The plan is to also set up a training module for court reporters; court says it does not intend to regulate or control media
While insisting that its “…exercise is not one to regulate or control the media,” the Delhi High Court has instituted a panel to frame guidelines as to how the media should report legal proceedings in a court.
The process has started taking shape under the leadership of Acting Chief Justice Gita Mittal, and the committee will include judges, lawyers and a legal academic. It is not clear if the need for the presence of a veteran journalist was felt necessary within the panel.
As expected, the panel will be headed by a judge, in this instance Justice Ruma Pal, a retired Supreme Court judge, says a report. What the panel is expected to do is “recommend guidelines for media personnel and organisations to follow while reporting court cases and proceedings.” The mandate for the committee does not end with this. There is also a proposal to formulate training modules for court reporters.
What prompted this sudden need for “regulations” is not clear, even in the backdrop of a Supreme Court decision, made five years ago, that such regulatory action would not be the right imposition on a media that is deemed free in this country till now.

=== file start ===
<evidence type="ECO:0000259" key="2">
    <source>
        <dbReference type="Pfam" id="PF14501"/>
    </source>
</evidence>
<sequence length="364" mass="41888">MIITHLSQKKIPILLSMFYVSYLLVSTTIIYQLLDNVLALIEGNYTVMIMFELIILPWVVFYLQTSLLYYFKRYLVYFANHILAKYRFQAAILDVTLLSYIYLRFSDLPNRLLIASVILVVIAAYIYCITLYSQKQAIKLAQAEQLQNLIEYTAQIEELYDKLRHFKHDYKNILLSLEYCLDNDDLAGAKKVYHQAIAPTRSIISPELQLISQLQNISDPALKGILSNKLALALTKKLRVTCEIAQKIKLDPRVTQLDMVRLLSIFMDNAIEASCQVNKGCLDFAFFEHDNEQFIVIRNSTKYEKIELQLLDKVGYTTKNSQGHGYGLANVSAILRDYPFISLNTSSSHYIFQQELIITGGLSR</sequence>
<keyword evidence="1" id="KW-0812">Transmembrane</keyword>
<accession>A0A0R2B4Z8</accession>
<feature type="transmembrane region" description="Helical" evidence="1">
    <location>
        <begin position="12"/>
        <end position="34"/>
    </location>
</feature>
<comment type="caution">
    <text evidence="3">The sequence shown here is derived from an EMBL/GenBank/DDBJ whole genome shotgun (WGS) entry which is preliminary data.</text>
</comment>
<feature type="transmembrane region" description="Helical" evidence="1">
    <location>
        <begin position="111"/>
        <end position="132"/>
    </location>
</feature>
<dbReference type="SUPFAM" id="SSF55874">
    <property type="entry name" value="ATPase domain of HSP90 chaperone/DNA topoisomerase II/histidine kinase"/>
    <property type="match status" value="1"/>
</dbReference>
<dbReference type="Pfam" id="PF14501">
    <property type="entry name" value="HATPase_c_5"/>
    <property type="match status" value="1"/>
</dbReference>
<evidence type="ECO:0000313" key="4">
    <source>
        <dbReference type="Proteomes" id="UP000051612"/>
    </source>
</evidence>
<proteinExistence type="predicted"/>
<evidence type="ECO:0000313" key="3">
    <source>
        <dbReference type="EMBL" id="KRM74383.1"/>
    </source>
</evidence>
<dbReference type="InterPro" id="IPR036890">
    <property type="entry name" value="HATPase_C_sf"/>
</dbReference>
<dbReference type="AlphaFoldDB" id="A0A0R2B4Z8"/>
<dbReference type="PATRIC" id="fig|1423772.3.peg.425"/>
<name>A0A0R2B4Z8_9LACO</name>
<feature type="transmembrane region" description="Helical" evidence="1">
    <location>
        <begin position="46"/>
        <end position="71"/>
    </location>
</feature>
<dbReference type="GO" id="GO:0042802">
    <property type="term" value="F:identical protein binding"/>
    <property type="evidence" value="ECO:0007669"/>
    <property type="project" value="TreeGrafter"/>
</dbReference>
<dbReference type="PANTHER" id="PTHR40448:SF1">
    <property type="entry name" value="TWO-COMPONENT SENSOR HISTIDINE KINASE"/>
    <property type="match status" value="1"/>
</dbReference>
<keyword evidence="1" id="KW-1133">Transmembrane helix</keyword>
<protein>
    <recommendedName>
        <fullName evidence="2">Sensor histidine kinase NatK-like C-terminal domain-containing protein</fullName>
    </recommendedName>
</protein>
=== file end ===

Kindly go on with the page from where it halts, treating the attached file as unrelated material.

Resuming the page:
The issue was taken up by a five-judge constitution bench, headed by the then Chief Justice of India SH Kapadia. The court took the opinion of constitutional experts such as Fali Nariman, Soli Sorabjee, Rajiv Dhawan and Ram Jethmalani. The apex court had concluded that “guidelines on reporting cannot be framed across the board.” The issues at that point of time were possible guidelines for sub-judice matters and a balance between the right to freedom of expression of the media and the right to fair trial.
Interestingly, Justice Mittal has observed that the “current state of news reporting in India is such that often several news organisations succumb to the pressures to report in a manner that sensationalise news. There is a growing tendency to selectively report isolated court observations without reference to context.
“With court cases in particular, even slightly erroneous reporting can seriously affect the fairness of court proceedings and the lives of those involved, disproportionately influencing the opinion of the public. It can have disastrous outcomes particularly true of criminal trials. It may be equally true of other cases where lawyers and judges together seek to serve the ends of justice,” the judge said in a note.
She also observed: “This exercise is not one to regulate or control the media. On the contrary, it is a participatory endeavour by which certain principles can be evolved which ought to guide media organisations in their coverage of court proceedings and cases.”
—India Legal Bureau